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When gratitude fails

A table set for a feast but no food is served or wine poured

Confession: I hate gratitude journals. Every so often, I try keeping one and almost like clockwork, my tone sours from optimism to sarcasm in five days or less.

I’ve tried so many different types of gratitude journaling – bulleted lists, full sentences, pre-formatted booklets, lyric paragraphs – but the results were always the same, until…

Last December, I attended a free workshop by Myree Morsi on the Art of Receiving. Our capacity to truly receive, she said, depends on our capacity to fully appreciate what is given. But she cautioned us away from mere gratitude, which can feel hollow like wishful thinking. Instead, she recommended measuring appreciation by cultivating a sense of satisfaction.

I’ve experimented with satisfaction a lot in the past year, and to my amazement, it seems to be immune to the types of cynicism and pessimism that inevitably corrupt my attempts at gratitude. To be satisfied with something is an embodied, felt experience, whereas to feel grateful for something is too easily just an intellectual exercise.

Take a good meal as an example: To feel grateful for the meal is different than to feel satisfied by it. To be grateful doesn’t require participation. You can look around and enjoy the smells, but to feel satisfied requires an investment of experience. Maybe you’ve eaten to the point of appropriate fullness – not too much, not too little. Maybe you’ve invested time and effort into preparing it. Maybe you’re enjoying the full sensory experience of the meal including the company of the people with whom you share it.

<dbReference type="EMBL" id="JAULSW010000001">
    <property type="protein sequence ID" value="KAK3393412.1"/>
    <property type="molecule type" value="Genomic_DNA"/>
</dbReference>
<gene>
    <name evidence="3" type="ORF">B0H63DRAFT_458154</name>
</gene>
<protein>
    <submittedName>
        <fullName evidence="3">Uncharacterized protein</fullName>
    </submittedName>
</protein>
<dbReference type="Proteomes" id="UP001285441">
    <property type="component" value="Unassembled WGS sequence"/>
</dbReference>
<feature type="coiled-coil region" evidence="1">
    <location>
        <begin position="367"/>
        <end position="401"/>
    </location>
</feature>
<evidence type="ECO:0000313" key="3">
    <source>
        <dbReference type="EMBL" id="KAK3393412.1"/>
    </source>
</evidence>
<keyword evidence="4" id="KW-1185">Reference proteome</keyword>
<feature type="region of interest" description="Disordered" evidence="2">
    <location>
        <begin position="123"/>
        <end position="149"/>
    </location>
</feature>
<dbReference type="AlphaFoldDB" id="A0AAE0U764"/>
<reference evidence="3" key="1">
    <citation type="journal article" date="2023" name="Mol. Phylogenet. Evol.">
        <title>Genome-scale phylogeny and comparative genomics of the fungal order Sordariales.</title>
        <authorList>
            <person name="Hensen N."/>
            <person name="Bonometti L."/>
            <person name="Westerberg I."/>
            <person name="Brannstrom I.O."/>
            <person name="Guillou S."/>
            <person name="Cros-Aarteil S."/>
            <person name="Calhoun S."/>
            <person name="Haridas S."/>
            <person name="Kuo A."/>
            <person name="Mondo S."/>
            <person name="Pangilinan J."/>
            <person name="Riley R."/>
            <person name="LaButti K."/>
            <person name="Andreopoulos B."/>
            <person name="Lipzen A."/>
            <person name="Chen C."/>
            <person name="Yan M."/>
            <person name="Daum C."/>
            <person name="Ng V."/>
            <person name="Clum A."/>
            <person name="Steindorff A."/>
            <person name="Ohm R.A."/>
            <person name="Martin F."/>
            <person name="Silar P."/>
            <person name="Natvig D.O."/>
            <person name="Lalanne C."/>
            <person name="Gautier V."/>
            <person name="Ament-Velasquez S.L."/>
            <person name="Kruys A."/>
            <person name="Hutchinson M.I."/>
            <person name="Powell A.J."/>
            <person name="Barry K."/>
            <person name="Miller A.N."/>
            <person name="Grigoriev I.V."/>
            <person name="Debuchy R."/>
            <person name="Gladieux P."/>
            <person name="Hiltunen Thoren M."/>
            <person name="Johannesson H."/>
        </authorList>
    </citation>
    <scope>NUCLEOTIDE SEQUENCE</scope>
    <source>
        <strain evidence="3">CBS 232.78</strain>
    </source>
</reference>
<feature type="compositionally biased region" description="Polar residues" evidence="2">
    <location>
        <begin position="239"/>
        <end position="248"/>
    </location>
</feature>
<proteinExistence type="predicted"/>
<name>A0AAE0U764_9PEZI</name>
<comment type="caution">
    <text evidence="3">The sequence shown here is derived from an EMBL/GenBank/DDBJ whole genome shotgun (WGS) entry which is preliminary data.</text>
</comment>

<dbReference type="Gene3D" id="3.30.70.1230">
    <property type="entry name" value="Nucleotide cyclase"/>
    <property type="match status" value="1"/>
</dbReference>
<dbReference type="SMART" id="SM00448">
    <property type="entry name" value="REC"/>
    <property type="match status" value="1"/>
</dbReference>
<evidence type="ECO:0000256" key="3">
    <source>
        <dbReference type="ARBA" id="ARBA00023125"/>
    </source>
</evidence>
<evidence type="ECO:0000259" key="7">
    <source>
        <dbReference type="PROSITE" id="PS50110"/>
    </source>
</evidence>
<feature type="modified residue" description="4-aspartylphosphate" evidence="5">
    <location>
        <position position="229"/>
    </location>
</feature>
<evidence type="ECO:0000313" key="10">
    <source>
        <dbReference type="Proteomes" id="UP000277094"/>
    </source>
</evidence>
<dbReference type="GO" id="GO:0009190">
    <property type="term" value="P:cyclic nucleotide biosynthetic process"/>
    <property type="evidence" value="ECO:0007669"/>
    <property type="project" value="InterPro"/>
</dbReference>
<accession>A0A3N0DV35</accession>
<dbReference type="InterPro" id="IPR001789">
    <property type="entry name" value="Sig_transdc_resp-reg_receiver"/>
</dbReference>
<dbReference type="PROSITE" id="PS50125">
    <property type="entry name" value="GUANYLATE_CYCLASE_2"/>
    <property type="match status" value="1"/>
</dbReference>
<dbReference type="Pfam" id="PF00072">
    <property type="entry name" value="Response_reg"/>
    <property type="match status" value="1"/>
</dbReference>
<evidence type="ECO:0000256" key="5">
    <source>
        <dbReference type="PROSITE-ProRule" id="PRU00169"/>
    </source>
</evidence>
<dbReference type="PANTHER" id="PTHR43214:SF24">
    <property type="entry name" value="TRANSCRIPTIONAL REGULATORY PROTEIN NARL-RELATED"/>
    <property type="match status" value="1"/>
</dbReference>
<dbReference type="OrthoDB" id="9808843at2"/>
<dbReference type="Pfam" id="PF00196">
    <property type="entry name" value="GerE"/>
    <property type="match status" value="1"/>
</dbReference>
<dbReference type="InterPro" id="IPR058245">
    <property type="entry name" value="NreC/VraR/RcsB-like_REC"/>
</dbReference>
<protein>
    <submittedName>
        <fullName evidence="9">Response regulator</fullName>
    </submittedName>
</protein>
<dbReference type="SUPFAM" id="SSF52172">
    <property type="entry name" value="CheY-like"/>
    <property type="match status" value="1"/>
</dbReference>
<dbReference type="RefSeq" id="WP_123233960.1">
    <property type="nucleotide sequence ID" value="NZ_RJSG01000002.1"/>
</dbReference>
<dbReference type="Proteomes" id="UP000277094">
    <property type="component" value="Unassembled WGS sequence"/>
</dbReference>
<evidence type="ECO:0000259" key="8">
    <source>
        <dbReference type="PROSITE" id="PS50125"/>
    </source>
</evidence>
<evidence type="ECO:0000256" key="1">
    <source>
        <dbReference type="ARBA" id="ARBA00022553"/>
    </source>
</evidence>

I’ve tried to hack satisfaction and ruin it in the same ways I can ruin gratitude, but trust me: It doesn’t work. Satisfaction might be unhackable. You either feel it or you don’t, and when you do, you should stop and notice because it is an immensely rich feeling – probably the exact tone of appreciation that gratitude journals hope to inspire.

So this Thanksgiving, as you take stock of your life, your achievements, your relationships or your opportunities, don’t worry about feeling thankful for them. Try feeling satisfied by them instead. And allow it to really sink in.

To that end, here is what I am satisfied with this year:

Happy Thanksgiving! May you find peace and satisfaction this holiday season.

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